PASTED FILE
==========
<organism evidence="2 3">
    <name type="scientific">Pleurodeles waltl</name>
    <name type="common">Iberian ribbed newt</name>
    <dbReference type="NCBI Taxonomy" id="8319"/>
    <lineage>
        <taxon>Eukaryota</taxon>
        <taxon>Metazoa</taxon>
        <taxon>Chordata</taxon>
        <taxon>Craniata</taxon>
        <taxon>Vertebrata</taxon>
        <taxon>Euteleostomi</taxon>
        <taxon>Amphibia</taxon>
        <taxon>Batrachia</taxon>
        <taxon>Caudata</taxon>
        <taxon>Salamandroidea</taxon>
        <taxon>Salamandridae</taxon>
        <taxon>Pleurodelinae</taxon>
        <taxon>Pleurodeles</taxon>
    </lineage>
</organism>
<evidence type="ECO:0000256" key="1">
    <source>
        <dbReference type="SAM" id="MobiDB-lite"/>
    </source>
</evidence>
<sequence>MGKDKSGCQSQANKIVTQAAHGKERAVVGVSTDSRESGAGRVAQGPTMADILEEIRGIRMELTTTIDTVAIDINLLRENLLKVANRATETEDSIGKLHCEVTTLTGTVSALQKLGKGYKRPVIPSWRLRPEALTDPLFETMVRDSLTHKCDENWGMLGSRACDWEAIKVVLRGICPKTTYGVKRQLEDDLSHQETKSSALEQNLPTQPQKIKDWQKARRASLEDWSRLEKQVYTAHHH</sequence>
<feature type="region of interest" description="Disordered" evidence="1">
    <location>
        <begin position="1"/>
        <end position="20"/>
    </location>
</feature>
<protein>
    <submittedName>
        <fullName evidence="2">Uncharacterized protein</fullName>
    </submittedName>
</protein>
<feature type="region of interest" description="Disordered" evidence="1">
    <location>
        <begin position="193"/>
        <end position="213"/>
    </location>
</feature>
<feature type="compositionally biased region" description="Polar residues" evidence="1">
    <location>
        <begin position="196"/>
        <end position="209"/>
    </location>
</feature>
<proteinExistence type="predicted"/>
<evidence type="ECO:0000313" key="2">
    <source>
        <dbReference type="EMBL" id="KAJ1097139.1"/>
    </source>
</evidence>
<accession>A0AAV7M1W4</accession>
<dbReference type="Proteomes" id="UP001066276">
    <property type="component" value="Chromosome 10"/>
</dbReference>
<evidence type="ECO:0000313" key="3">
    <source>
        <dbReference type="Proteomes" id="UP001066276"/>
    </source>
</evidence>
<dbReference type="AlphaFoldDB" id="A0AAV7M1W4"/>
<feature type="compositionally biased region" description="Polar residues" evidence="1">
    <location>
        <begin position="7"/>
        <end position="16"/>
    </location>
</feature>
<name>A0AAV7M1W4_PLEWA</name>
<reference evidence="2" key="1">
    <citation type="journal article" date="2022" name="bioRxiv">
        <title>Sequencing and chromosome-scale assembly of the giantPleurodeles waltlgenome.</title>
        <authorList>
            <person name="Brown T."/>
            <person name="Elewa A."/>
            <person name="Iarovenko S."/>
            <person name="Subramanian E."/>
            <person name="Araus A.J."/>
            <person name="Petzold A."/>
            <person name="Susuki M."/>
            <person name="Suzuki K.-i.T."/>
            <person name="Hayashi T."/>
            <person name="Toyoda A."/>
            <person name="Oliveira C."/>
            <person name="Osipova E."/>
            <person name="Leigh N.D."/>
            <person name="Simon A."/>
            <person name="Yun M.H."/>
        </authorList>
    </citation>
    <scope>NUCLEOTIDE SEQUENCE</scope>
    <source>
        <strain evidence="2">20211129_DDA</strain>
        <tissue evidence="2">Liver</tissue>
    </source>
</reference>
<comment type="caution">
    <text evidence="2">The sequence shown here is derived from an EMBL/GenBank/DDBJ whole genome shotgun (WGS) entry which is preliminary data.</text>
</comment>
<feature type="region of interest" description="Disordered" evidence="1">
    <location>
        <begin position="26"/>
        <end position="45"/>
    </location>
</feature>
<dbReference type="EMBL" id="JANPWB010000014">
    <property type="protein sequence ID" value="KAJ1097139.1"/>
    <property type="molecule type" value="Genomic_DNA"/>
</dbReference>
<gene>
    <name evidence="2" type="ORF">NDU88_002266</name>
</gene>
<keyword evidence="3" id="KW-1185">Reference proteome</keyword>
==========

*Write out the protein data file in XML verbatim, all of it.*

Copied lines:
<organism evidence="2 3">
    <name type="scientific">Pleurodeles waltl</name>
    <name type="common">Iberian ribbed newt</name>
    <dbReference type="NCBI Taxonomy" id="8319"/>
    <lineage>
        <taxon>Eukaryota</taxon>
        <taxon>Metazoa</taxon>
        <taxon>Chordata</taxon>
        <taxon>Craniata</taxon>
        <taxon>Vertebrata</taxon>
        <taxon>Euteleostomi</taxon>
        <taxon>Amphibia</taxon>
        <taxon>Batrachia</taxon>
        <taxon>Caudata</taxon>
        <taxon>Salamandroidea</taxon>
        <taxon>Salamandridae</taxon>
        <taxon>Pleurodelinae</taxon>
        <taxon>Pleurodeles</taxon>
    </lineage>
</organism>
<evidence type="ECO:0000256" key="1">
    <source>
        <dbReference type="SAM" id="MobiDB-lite"/>
    </source>
</evidence>
<sequence>MGKDKSGCQSQANKIVTQAAHGKERAVVGVSTDSRESGAGRVAQGPTMADILEEIRGIRMELTTTIDTVAIDINLLRENLLKVANRATETEDSIGKLHCEVTTLTGTVSALQKLGKGYKRPVIPSWRLRPEALTDPLFETMVRDSLTHKCDENWGMLGSRACDWEAIKVVLRGICPKTTYGVKRQLEDDLSHQETKSSALEQNLPTQPQKIKDWQKARRASLEDWSRLEKQVYTAHHH</sequence>
<feature type="region of interest" description="Disordered" evidence="1">
    <location>
        <begin position="1"/>
        <end position="20"/>
    </location>
</feature>
<protein>
    <submittedName>
        <fullName evidence="2">Uncharacterized protein</fullName>
    </submittedName>
</protein>
<feature type="region of interest" description="Disordered" evidence="1">
    <location>
        <begin position="193"/>
        <end position="213"/>
    </location>
</feature>
<feature type="compositionally biased region" description="Polar residues" evidence="1">
    <location>
        <begin position="196"/>
        <end position="209"/>
    </location>
</feature>
<proteinExistence type="predicted"/>
<evidence type="ECO:0000313" key="2">
    <source>
        <dbReference type="EMBL" id="KAJ1097139.1"/>
    </source>
</evidence>
<accession>A0AAV7M1W4</accession>
<dbReference type="Proteomes" id="UP001066276">
    <property type="component" value="Chromosome 10"/>
</dbReference>
<evidence type="ECO:0000313" key="3">
    <source>
        <dbReference type="Proteomes" id="UP001066276"/>
    </source>
</evidence>
<dbReference type="AlphaFoldDB" id="A0AAV7M1W4"/>
<feature type="compositionally biased region" description="Polar residues" evidence="1">
    <location>
        <begin position="7"/>
        <end position="16"/>
    </location>
</feature>
<name>A0AAV7M1W4_PLEWA</name>
<reference evidence="2" key="1">
    <citation type="journal article" date="2022" name="bioRxiv">
        <title>Sequencing and chromosome-scale assembly of the giantPleurodeles waltlgenome.</title>
        <authorList>
            <person name="Brown T."/>
            <person name="Elewa A."/>
            <person name="Iarovenko S."/>
            <person name="Subramanian E."/>
            <person name="Araus A.J."/>
            <person name="Petzold A."/>
            <person name="Susuki M."/>
            <person name="Suzuki K.-i.T."/>
            <person name="Hayashi T."/>
            <person name="Toyoda A."/>
            <person name="Oliveira C."/>
            <person name="Osipova E."/>
            <person name="Leigh N.D."/>
            <person name="Simon A."/>
            <person name="Yun M.H."/>
        </authorList>
    </citation>
    <scope>NUCLEOTIDE SEQUENCE</scope>
    <source>
        <strain evidence="2">20211129_DDA</strain>
        <tissue evidence="2">Liver</tissue>
    </source>
</reference>
<comment type="caution">
    <text evidence="2">The sequence shown here is derived from an EMBL/GenBank/DDBJ whole genome shotgun (WGS) entry which is preliminary data.</text>
</comment>
<feature type="region of interest" description="Disordered" evidence="1">
    <location>
        <begin position="26"/>
        <end position="45"/>
    </location>
</feature>
<dbReference type="EMBL" id="JANPWB010000014">
    <property type="protein sequence ID" value="KAJ1097139.1"/>
    <property type="molecule type" value="Genomic_DNA"/>
</dbReference>
<gene>
    <name evidence="2" type="ORF">NDU88_002266</name>
</gene>
<keyword evidence="3" id="KW-1185">Reference proteome</keyword>